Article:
5 Signs you Need a Rest Day... or a Rest Week - Total Women's Cycling

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Training & Nutrition

5 Signs you Need a Rest Day… or a Rest Week

It's easy to get addicted to training, but how can you tell when it's too much?

Riding our bikes is a daily requirement for many of us. Whether it’s to train for a race, or just simply clear our minds of the everyday chaos that life throws at us.

Exercise, of all forms, can be very addictive. We find ourselves getting hooked on the rush of endorphins, and other happy chemicals, that our brains release during a workout. Seeing our bodies transform over time, and feeling the physical benefits of exercising can trick us into training harder, putting in more hours on the bike, or more sessions at the gym.

However, there is such a thing as over training when we really need to take a break to prevent injury. Here are some signs to look out for which indicate your body really needs a rest day… or week!

Sleep Problems

Image: You Mee on Flikr

Are you finding that you’re unable to get to sleep? Perhaps you’re getting a solid 8 hours of Z’s but still feeling tired throughout the day. Sleep issues should be the biggest alarm bell for overtraining.

We all need rest, and a healthy amount of sleep, in order to function as human beings. All those miles on the bike and hours at the gym pay off while our bodies are at rest. This is crucial for muscle and brain recovery as it’s when we replenish our stock of growth hormones, brain neurones and muscles fibres.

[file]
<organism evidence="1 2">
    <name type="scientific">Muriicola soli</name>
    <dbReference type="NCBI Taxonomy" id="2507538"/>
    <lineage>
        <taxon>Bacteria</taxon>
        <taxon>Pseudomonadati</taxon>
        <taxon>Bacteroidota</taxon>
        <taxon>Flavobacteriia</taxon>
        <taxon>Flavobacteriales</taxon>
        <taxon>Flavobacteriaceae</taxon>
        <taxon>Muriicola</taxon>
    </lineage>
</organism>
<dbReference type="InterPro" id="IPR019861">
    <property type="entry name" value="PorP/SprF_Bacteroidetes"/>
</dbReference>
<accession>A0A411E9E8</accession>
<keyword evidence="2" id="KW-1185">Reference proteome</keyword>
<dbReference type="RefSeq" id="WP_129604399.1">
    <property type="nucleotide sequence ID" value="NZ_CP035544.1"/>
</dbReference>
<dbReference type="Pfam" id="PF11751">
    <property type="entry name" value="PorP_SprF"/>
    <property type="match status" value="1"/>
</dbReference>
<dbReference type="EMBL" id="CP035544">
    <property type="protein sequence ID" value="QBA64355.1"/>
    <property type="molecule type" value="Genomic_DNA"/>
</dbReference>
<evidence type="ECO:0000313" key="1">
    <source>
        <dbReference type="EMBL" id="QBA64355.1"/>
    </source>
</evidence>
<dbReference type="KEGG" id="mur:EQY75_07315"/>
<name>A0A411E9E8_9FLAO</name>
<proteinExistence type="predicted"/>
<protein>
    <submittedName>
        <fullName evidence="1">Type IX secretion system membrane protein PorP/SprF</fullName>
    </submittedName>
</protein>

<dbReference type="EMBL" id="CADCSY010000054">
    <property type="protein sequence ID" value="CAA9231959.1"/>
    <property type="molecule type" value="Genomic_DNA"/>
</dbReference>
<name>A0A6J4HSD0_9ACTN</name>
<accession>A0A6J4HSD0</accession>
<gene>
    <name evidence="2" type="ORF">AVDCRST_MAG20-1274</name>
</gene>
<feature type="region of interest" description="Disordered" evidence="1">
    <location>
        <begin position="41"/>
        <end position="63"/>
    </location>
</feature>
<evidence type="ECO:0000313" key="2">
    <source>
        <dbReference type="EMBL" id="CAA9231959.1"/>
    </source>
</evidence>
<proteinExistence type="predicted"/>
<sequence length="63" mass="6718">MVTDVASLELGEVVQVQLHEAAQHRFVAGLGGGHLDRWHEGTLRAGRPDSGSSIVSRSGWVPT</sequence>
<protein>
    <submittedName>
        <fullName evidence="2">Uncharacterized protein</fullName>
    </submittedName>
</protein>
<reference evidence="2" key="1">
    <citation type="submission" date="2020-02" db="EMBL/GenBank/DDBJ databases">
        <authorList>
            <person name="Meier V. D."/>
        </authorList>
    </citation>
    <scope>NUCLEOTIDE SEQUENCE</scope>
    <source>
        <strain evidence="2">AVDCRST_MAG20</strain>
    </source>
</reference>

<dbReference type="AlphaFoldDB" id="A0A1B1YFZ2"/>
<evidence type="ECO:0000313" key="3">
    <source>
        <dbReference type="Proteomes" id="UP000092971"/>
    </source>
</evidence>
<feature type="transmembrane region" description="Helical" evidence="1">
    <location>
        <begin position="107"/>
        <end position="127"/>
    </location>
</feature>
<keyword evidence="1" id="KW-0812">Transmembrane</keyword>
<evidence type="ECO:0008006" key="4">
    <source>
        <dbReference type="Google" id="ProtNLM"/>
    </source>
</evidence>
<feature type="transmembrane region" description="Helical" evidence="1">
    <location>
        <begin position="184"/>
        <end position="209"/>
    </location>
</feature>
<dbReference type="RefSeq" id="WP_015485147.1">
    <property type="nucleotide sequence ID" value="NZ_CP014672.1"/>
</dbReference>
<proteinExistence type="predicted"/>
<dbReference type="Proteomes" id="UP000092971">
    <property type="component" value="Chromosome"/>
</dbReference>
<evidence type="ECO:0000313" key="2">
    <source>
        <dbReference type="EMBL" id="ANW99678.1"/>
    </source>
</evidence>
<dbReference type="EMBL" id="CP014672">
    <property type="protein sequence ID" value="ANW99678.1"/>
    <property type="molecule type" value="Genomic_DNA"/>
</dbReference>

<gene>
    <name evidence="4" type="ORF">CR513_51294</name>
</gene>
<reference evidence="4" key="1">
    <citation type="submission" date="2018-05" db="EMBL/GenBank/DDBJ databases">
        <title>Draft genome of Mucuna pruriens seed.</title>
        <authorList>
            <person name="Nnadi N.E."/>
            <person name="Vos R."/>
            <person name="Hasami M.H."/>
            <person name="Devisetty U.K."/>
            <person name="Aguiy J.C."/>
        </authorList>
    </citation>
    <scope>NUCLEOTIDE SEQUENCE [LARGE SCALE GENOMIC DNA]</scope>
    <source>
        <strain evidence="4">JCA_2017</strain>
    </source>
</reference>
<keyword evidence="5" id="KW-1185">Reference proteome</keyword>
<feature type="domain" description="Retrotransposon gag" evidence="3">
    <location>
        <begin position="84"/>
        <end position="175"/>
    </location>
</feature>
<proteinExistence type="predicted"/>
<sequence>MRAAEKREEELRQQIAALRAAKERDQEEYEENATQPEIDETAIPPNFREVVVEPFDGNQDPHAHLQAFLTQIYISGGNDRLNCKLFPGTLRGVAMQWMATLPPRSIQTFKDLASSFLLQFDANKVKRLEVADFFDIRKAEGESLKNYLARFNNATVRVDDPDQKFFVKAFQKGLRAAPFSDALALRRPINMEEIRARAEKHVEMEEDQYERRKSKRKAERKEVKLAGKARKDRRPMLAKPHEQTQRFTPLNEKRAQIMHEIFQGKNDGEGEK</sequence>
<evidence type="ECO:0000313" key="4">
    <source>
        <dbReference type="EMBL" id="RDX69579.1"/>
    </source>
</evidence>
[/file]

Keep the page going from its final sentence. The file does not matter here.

Energy Levels

Your favourite 50km route or technical downhill trail suddenly seem like too much effort. Even getting the bike out, and kitting up seems like a chore. This is a common sign for over-exertion.

When you can’t even face your favourite training programmes or workouts, it’s time to take a break or switch it up for something a little lighter like floor exercises and yoga. Even after taking some time out, return back to training slowly and build it back up to your usual regime.

Weakened Immunity

When you over train your body, you deplete resources required to help with your immune system. By weakening this, you open yourself up to vulnerable germs and colds. Even your monthly cycle can seem more painful, and energy draining than usual.

If you have any injuries or reoccurring problems, then the same principle applies where you’re not allowing yourself enough recovery time. Overtraining can exacerbate the problem and lead to the injury hanging around.

The Blues

When you exercise, ride a bike or do a full workout, you’re putting your body under a certain amount of stress. This causes the body to release a stress hormone called Cortisol which your body usually combats with endorphins, and Brain Derived Neurotrophic Factor (BDNF).

Too much training will cause your body to keep releasing Cortisol, and with poor sleep and diet, your body is unable to overcome the effects of this stress hormone. So you end up feeling more anxious, stressed and generally feeling a little blue.

Lack of Progress

No matter how hard your training, you’re just not seeing any differences. You feel that progress has halted, and you don’t feel that you can possibly put any more into your workouts.

Without allowing enough rest time, your muscles are unable to recover and grow. Damage tissue and muscle fibres will keep tearing – which with recovery results in an adaptation that makes you stronger – but without that window, you’ll find your just achy and sore.

If you’re experiencing any of these symptoms, it might be time to take a rest day, or even a week off from training to allow your mind and body to recover and repair.

The most important things we need are good rest, balanced diet and exercise (within our limits). Pushing beyond our reaches can lead to long-term injuries, recurring problems and even a mental breakdown.

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